David Pountney, Carl Leinbach and Terence Etchells
The ever-increasing power and ease of access of computer technology continues to have a significant impact on the learning, teaching and assessment of mathematics throughout higher education establishments worldwide. In this chapter we look particularly at the impact of computer algebra systems, by which we mean software systems that can perform symbolic as well as numerical manipulations and which include graphical display capabilities. Examples include Mathematica, Maple, Macsyma and DERIVE, and some of these systems are available not only on PCs but also on hand-held 'super calculators' such as theTI-92 plus and theTI-89. In this chapter, DERIVE is used to illustrate the issues raised, but these issues are generic in nature and the 'translation' to other systems is straightforward.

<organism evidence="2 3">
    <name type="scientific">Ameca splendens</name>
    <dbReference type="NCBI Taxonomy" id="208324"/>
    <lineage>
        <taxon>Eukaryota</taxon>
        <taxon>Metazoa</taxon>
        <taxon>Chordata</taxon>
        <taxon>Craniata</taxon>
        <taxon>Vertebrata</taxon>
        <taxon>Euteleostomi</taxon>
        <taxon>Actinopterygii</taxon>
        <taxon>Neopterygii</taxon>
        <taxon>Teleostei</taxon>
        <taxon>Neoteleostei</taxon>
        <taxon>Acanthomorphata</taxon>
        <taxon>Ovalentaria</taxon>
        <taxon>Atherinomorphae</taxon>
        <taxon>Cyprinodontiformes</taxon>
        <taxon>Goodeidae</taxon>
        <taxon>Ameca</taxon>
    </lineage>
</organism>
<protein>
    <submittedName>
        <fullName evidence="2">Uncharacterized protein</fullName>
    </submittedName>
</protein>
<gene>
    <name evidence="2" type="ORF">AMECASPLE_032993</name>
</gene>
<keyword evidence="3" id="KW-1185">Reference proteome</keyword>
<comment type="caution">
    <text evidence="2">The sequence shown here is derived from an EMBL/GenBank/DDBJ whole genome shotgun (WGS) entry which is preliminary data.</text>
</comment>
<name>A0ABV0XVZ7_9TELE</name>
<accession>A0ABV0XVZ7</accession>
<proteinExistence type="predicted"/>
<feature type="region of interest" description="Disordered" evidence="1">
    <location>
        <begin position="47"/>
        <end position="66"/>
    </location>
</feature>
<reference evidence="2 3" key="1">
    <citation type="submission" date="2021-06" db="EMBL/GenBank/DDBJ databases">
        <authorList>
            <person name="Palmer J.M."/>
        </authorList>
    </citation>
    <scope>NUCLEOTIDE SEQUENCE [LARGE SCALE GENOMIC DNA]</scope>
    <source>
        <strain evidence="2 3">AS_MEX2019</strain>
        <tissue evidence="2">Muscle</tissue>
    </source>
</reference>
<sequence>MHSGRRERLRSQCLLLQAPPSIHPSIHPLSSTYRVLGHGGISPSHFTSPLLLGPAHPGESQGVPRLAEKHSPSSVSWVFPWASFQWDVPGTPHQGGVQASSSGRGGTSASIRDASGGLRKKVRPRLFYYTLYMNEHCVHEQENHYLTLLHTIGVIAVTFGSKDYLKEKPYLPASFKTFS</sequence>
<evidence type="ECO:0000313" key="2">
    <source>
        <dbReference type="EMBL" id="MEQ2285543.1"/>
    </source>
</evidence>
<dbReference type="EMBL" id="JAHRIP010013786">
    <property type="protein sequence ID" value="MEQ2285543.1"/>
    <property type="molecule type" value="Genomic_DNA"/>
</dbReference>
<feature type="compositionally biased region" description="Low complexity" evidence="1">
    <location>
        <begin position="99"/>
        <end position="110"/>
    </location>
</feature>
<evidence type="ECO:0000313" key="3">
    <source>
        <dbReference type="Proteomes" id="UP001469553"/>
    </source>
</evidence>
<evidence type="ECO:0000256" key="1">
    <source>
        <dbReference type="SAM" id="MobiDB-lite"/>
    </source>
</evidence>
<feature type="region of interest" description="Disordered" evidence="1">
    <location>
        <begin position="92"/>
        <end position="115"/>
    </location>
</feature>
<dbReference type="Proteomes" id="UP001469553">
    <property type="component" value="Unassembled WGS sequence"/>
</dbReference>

Much has been spoken and written about the use of a computer algebra system (CAS) in learning and teaching over the last two decades or so (see, for example, International Congress for Mathematics Education (ICME) Proceedings since 1984, and journals such as the International Journal of Computer Algebra in Mathematics Education (IJCAME) among others). Yet the effective use of a CAS in learning and teaching still appears to be a topic giving rise to a wide variety of views among mathematics educators and practitioners. Certainly, the use of calculator technology has been blamed for 'the mathematics problem in society' and this bad press has contributed to the debate that the use of technology such as a CAS may be linked to falling mathematical standards among graduates.